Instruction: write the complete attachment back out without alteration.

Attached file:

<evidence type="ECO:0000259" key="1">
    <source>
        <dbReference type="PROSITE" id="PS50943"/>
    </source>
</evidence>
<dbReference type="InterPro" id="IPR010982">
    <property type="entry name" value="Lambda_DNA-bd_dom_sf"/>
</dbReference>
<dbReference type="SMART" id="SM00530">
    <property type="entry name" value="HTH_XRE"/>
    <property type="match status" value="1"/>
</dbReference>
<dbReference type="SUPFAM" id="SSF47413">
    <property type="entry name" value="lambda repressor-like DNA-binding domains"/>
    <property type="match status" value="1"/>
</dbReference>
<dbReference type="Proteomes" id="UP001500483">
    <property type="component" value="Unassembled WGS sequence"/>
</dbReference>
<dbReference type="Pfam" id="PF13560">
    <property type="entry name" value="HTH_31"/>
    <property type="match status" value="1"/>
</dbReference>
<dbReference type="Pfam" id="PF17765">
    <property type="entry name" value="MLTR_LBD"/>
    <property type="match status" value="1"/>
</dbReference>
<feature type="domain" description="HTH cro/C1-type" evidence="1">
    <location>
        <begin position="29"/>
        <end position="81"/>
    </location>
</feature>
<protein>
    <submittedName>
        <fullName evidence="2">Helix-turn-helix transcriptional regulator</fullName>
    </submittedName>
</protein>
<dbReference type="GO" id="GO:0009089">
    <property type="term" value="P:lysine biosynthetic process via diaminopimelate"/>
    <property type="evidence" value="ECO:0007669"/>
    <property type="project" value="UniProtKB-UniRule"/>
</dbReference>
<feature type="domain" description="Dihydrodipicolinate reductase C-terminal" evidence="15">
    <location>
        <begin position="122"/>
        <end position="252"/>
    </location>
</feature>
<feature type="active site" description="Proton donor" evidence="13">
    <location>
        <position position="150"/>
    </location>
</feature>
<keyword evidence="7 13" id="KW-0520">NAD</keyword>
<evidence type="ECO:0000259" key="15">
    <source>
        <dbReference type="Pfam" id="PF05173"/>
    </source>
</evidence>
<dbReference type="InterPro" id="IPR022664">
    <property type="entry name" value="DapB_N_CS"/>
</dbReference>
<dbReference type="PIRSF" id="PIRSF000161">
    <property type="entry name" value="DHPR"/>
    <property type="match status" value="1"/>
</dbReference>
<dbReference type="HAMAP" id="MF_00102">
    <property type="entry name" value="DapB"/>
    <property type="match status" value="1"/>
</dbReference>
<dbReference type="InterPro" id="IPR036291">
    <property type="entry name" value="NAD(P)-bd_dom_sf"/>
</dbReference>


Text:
<evidence type="ECO:0000259" key="1">
    <source>
        <dbReference type="PROSITE" id="PS50943"/>
    </source>
</evidence>
<dbReference type="InterPro" id="IPR010982">
    <property type="entry name" value="Lambda_DNA-bd_dom_sf"/>
</dbReference>
<dbReference type="SMART" id="SM00530">
    <property type="entry name" value="HTH_XRE"/>
    <property type="match status" value="1"/>
</dbReference>
<dbReference type="SUPFAM" id="SSF47413">
    <property type="entry name" value="lambda repressor-like DNA-binding domains"/>
    <property type="match status" value="1"/>
</dbReference>
<dbReference type="Proteomes" id="UP001500483">
    <property type="component" value="Unassembled WGS sequence"/>
</dbReference>
<dbReference type="Pfam" id="PF13560">
    <property type="entry name" value="HTH_31"/>
    <property type="match status" value="1"/>
</dbReference>
<dbReference type="Pfam" id="PF17765">
    <property type="entry name" value="MLTR_LBD"/>
    <property type="match status" value="1"/>
</dbReference>
<feature type="domain" description="HTH cro/C1-type" evidence="1">
    <location>
        <begin position="29"/>
        <end position="81"/>
    </location>
</feature>
<protein>
    <submittedName>
        <fullName evidence="2">Helix-turn-helix transcriptional regulator</fullName>
    </submittedName>
</protein>
<dbReference type="GO" id="GO:0009089">
    <property type="term" value="P:lysine biosynthetic process via diaminopimelate"/>
    <property type="evidence" value="ECO:0007669"/>
    <property type="project" value="UniProtKB-UniRule"/>
</dbReference>
<feature type="domain" description="Dihydrodipicolinate reductase C-terminal" evidence="15">
    <location>
        <begin position="122"/>
        <end position="252"/>
    </location>
</feature>
<feature type="active site" description="Proton donor" evidence="13">
    <location>
        <position position="150"/>
    </location>
</feature>
<keyword evidence="7 13" id="KW-0520">NAD</keyword>
<evidence type="ECO:0000259" key="15">
    <source>
        <dbReference type="Pfam" id="PF05173"/>
    </source>
</evidence>
<dbReference type="InterPro" id="IPR022664">
    <property type="entry name" value="DapB_N_CS"/>
</dbReference>
<dbReference type="PIRSF" id="PIRSF000161">
    <property type="entry name" value="DHPR"/>
    <property type="match status" value="1"/>
</dbReference>
<dbReference type="HAMAP" id="MF_00102">
    <property type="entry name" value="DapB"/>
    <property type="match status" value="1"/>
</dbReference>
<dbReference type="InterPro" id="IPR036291">
    <property type="entry name" value="NAD(P)-bd_dom_sf"/>
</dbReference>